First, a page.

Did Kevin Garnett ruin the @#$@%! NBA Season?

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Illustration by Jesse Blanchard

Negotiations can be hostile. It is important to keep a cool, level head at all times. With that in mind, in either their best or worst move ever, the NBA Players Union sent in none other than Kevin Garnett. According to an NBA exec, as reported by Adrian Wojnarowski of Yahoo, that did not go over very well:

The owners knew it wouldn’t go well when Garnett started glowering across the table, sources said, like the league lawyers, owners and officials were opponents at the center jump. He was defiant, determined and downright ornery. He was K.G. Everyone knew Hunter had to cede to the wishes of the stars, and the stars demanded that the players stop making concessions to the owners.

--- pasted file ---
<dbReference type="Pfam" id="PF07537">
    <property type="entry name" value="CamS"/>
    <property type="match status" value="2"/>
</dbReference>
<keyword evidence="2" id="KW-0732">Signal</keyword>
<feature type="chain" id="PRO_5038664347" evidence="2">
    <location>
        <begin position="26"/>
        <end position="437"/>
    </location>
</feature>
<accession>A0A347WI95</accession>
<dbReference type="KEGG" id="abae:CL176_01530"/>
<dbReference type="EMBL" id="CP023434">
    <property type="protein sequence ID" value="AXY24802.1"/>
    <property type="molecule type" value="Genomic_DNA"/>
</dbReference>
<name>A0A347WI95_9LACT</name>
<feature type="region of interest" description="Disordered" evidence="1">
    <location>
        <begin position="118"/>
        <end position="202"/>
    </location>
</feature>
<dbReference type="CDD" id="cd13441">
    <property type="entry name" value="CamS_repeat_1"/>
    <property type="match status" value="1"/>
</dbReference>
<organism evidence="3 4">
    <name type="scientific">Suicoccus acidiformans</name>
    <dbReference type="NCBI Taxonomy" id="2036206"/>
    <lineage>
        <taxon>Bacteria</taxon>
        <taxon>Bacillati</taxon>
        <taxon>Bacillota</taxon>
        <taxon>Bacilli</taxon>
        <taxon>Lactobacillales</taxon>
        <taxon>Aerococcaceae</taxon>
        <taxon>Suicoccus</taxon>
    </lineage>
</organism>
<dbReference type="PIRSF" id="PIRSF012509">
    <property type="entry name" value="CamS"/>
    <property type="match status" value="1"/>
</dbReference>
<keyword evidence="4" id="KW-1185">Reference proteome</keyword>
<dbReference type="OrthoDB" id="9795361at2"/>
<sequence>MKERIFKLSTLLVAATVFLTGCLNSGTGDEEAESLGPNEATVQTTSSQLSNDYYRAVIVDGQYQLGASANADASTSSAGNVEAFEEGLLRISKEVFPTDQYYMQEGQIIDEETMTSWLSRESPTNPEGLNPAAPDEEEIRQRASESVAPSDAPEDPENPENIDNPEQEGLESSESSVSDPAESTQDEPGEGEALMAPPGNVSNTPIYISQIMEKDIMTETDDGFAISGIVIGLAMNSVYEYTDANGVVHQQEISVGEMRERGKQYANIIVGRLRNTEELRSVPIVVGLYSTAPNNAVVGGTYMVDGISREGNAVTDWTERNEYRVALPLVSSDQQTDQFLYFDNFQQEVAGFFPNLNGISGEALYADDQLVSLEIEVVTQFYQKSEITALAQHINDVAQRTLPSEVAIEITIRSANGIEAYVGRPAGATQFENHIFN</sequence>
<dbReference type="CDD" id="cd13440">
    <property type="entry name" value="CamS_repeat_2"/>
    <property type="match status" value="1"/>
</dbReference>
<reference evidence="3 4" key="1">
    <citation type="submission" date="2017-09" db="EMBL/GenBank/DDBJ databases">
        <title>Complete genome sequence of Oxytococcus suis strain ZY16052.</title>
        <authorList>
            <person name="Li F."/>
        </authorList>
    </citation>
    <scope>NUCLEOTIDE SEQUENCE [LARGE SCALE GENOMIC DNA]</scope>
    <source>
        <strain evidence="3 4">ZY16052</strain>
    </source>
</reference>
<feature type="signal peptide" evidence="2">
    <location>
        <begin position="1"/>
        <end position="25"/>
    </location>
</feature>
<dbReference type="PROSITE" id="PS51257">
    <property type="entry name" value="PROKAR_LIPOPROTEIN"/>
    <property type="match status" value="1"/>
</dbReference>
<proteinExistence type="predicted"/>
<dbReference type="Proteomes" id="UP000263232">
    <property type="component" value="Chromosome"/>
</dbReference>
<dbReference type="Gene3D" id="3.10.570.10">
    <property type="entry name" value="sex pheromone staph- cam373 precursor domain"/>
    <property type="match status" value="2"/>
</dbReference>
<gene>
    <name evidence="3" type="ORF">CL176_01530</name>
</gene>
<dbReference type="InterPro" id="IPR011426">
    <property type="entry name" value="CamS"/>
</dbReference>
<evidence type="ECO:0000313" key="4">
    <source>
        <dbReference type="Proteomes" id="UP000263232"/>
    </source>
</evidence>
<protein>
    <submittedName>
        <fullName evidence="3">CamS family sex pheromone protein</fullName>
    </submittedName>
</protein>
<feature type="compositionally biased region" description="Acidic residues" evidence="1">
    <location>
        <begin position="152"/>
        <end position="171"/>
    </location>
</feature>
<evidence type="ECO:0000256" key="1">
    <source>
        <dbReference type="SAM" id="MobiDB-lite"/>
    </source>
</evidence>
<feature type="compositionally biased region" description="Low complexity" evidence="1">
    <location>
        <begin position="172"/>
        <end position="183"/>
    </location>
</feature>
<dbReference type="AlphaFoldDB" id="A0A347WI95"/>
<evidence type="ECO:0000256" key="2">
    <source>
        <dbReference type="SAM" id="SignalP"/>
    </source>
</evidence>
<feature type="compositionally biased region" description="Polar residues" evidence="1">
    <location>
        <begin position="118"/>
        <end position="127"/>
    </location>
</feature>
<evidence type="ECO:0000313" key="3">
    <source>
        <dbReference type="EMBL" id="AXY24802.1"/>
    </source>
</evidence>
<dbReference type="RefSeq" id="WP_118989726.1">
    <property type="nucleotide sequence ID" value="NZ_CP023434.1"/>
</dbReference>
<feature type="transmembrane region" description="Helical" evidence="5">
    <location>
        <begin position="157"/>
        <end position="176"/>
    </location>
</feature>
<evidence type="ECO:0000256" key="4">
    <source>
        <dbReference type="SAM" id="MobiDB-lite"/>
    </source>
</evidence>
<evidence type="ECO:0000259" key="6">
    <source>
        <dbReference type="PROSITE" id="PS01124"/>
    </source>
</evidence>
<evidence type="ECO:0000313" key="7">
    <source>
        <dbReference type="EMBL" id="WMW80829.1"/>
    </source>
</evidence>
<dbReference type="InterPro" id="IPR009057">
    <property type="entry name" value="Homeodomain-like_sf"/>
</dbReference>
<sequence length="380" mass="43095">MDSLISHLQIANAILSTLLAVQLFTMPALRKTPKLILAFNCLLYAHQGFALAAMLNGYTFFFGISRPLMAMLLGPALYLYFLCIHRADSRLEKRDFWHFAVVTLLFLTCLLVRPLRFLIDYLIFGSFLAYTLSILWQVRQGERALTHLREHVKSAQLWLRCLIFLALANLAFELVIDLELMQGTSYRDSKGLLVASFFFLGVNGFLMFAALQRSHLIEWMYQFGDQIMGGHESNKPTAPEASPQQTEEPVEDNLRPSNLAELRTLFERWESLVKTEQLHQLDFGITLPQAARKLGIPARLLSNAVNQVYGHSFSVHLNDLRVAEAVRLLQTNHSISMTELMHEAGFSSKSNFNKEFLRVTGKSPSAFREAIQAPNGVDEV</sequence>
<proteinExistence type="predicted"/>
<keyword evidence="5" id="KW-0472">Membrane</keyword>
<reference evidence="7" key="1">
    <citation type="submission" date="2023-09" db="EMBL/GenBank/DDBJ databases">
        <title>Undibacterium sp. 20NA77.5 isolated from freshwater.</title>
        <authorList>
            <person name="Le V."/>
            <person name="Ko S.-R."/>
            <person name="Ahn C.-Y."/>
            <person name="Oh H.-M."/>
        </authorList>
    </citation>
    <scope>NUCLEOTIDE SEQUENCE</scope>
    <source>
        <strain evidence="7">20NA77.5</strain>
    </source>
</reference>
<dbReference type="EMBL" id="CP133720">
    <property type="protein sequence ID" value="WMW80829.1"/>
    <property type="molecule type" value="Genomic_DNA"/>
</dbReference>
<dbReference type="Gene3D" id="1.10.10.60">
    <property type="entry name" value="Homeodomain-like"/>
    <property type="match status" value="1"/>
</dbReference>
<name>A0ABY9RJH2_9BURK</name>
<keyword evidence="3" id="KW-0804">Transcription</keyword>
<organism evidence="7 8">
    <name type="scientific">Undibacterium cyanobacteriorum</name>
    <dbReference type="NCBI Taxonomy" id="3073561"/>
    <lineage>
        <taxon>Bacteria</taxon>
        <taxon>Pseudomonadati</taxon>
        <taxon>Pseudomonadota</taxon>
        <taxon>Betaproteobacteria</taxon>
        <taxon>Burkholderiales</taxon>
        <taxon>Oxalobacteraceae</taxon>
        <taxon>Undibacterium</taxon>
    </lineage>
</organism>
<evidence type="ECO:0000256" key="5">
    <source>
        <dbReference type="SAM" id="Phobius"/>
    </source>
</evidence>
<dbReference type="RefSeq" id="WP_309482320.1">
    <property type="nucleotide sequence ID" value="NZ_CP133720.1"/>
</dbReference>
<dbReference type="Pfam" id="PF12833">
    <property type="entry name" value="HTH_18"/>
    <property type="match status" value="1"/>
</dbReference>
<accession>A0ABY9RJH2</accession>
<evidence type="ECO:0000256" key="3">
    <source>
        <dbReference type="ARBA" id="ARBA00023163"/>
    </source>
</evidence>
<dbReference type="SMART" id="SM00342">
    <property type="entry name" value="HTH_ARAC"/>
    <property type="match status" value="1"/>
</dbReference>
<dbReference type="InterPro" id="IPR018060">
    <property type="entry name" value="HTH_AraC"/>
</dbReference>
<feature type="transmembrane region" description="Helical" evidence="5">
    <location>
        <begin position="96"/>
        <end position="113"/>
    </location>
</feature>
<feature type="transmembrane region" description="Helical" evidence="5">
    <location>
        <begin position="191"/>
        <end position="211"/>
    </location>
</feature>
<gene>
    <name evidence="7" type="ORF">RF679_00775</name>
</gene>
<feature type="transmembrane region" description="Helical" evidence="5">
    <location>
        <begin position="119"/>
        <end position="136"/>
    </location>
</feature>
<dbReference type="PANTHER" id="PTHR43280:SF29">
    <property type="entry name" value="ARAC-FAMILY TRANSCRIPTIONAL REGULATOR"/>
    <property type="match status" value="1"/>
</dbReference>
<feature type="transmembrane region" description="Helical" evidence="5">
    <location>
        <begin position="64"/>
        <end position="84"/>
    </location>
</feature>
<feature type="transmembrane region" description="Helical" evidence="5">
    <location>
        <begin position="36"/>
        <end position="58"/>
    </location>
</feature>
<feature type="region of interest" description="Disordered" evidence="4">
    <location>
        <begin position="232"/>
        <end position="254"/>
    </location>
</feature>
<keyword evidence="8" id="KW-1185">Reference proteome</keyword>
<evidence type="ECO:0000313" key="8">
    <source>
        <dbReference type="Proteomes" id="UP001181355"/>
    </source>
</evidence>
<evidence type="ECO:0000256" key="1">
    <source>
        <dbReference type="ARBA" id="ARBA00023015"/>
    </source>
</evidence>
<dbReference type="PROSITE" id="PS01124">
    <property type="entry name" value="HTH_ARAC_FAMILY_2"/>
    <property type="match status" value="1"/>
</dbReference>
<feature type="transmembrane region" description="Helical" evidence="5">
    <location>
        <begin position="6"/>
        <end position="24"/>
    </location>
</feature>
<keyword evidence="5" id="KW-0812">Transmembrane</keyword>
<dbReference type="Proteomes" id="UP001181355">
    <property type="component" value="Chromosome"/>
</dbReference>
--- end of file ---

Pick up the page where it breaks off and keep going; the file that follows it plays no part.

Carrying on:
As one league official said, “We were making progress, until Garnett [expletive] everything up.”

As I’ve written before, both sides are to blame. And I can’t imagine how someone as calm, cool, and collected as Kevin Garnett could exacerbate an already volatile situation.

 

  • Ann J.

    PLEEEEZZZ!  There is no way the break down can be blamed on Kevin Garnett.  If K. G. has that much Power then I vote he Run for PRESIDENT of THE UNITED STATES!!!!!!!  He is definitely thinking of the future for the players coming after him cause he has one maybe two years left (as he has stated in the past – are you paying attention) before he retires.  He is not to blame so stick that label somewhere else cause I ain’t buying your brand of FERTILIZER.  A fan of K. G’s since 1998 so leave my Dogs name off your lips……

  • http://twitter.com/blanchard48moh Jesse Blanchard